I was just working on fixing up exception handling in a .NET 2.0 app, and I stumbled onto some weird issue with Application.ThreadException.
What I want is to be able to catch all exceptions from events behind GUI elements (e.g. button_Click, etc.). I then want to filter these exceptions on 'fatality', e.g. with some types of Exceptions the application should keep running and with others it should exit.
In another .NET 2.0 app I learned that, by default, only in debug mode the exceptions actually leave an Application.Run or Application.DoEvents call. In release mode this does not happen, and the exceptions have to be 'caught' using the Application.ThreadException event.
Now, however, I noticed that the exception object passed in the ThreadExceptionEventArgs of the Application.ThreadException event is always the innermost exception in the exception chain. For logging/debugging/design purposes I really want the entire chain of exceptions though. It isn't easy to determine what external system failed for example when you just get to handle a SocketException: when it's wrapped as e.g. a NpgsqlException, then at least you know it's a database problem.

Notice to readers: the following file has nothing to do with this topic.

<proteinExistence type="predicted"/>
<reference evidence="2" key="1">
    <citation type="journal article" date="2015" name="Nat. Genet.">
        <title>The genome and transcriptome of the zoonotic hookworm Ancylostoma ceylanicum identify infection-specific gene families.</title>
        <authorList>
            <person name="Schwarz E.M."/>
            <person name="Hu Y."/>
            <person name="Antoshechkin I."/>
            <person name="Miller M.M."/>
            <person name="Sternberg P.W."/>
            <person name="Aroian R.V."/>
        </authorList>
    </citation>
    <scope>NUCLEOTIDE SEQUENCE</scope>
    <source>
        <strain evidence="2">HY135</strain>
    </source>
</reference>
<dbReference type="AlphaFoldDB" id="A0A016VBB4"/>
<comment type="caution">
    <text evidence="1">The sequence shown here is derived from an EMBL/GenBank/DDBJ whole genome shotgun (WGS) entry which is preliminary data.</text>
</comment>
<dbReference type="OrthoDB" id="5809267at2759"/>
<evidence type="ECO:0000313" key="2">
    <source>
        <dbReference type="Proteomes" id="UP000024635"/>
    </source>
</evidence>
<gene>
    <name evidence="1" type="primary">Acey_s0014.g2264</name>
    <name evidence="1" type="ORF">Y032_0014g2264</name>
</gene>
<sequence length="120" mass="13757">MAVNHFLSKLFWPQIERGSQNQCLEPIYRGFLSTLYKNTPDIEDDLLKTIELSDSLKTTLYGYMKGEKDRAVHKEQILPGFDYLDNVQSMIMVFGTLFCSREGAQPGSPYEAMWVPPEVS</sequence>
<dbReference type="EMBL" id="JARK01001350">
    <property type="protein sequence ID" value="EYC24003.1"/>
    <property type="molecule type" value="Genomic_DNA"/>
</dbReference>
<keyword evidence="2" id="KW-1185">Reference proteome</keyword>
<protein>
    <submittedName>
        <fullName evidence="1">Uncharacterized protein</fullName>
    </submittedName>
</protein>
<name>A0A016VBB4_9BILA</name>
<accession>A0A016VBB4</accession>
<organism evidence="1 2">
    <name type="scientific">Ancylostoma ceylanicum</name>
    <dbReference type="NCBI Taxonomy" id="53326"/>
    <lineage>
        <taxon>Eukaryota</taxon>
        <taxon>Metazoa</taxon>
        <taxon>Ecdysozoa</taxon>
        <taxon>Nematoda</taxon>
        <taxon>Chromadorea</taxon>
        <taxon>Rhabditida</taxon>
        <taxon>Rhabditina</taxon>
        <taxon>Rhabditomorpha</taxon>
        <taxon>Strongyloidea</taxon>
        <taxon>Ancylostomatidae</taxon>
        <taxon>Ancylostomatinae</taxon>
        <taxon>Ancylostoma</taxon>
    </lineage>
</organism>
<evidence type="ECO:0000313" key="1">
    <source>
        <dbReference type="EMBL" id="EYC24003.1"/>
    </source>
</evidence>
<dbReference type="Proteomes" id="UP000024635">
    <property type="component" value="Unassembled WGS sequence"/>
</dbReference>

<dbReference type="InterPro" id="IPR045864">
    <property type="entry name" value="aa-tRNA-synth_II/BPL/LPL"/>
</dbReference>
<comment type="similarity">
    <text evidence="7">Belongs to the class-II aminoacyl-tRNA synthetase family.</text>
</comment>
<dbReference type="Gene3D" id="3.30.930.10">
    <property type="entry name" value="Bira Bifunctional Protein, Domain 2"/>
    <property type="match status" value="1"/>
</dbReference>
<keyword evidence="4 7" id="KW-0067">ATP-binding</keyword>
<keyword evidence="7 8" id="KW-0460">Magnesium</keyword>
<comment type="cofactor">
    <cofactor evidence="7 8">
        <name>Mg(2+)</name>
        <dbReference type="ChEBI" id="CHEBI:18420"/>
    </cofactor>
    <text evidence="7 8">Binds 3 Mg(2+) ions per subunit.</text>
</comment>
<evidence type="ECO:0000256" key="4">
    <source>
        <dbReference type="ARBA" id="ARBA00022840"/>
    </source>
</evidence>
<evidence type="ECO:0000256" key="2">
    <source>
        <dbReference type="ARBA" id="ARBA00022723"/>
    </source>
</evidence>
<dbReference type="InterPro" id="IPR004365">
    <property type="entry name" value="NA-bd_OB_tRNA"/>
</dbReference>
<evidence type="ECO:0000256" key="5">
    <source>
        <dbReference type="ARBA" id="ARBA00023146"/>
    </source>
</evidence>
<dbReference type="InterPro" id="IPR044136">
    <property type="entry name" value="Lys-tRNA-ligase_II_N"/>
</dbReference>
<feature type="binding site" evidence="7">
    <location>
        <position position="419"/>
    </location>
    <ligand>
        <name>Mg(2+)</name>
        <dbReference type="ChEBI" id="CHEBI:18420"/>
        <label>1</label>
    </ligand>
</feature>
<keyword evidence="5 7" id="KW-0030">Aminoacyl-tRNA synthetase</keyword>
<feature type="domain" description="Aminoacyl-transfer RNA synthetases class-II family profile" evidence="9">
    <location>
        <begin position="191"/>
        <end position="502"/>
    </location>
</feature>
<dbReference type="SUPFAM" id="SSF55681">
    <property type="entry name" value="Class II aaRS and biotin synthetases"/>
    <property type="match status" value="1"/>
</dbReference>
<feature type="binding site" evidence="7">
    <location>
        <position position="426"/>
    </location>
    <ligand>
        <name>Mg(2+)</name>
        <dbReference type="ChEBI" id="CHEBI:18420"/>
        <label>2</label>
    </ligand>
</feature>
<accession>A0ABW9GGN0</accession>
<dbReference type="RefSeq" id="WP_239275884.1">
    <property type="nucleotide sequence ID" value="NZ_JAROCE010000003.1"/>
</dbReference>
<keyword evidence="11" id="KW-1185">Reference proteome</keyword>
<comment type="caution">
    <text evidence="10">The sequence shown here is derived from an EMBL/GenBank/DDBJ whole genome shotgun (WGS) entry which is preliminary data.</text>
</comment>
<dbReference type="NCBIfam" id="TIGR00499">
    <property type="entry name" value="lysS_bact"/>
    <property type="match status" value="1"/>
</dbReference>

So, how to get to the entire chain of exceptions from this event? Is it even possible or do I need to design my excepion handling in another way?
Note that I do -sort of- have a workaround using Application.SetUnhandledExceptionMode, but this is far from ideal because I'd have to roll my own message loop.
EDIT: to prevent more mistakes, the GetBaseException() method does NOT do what I want: it just returns the innermost exception, while the only thing I already have is the innermost exception. I want to get at the outermost exception!
This question is more usefully phrased and answered here:
Why does the inner exception reach the ThreadException handler and not the actual thrown exception?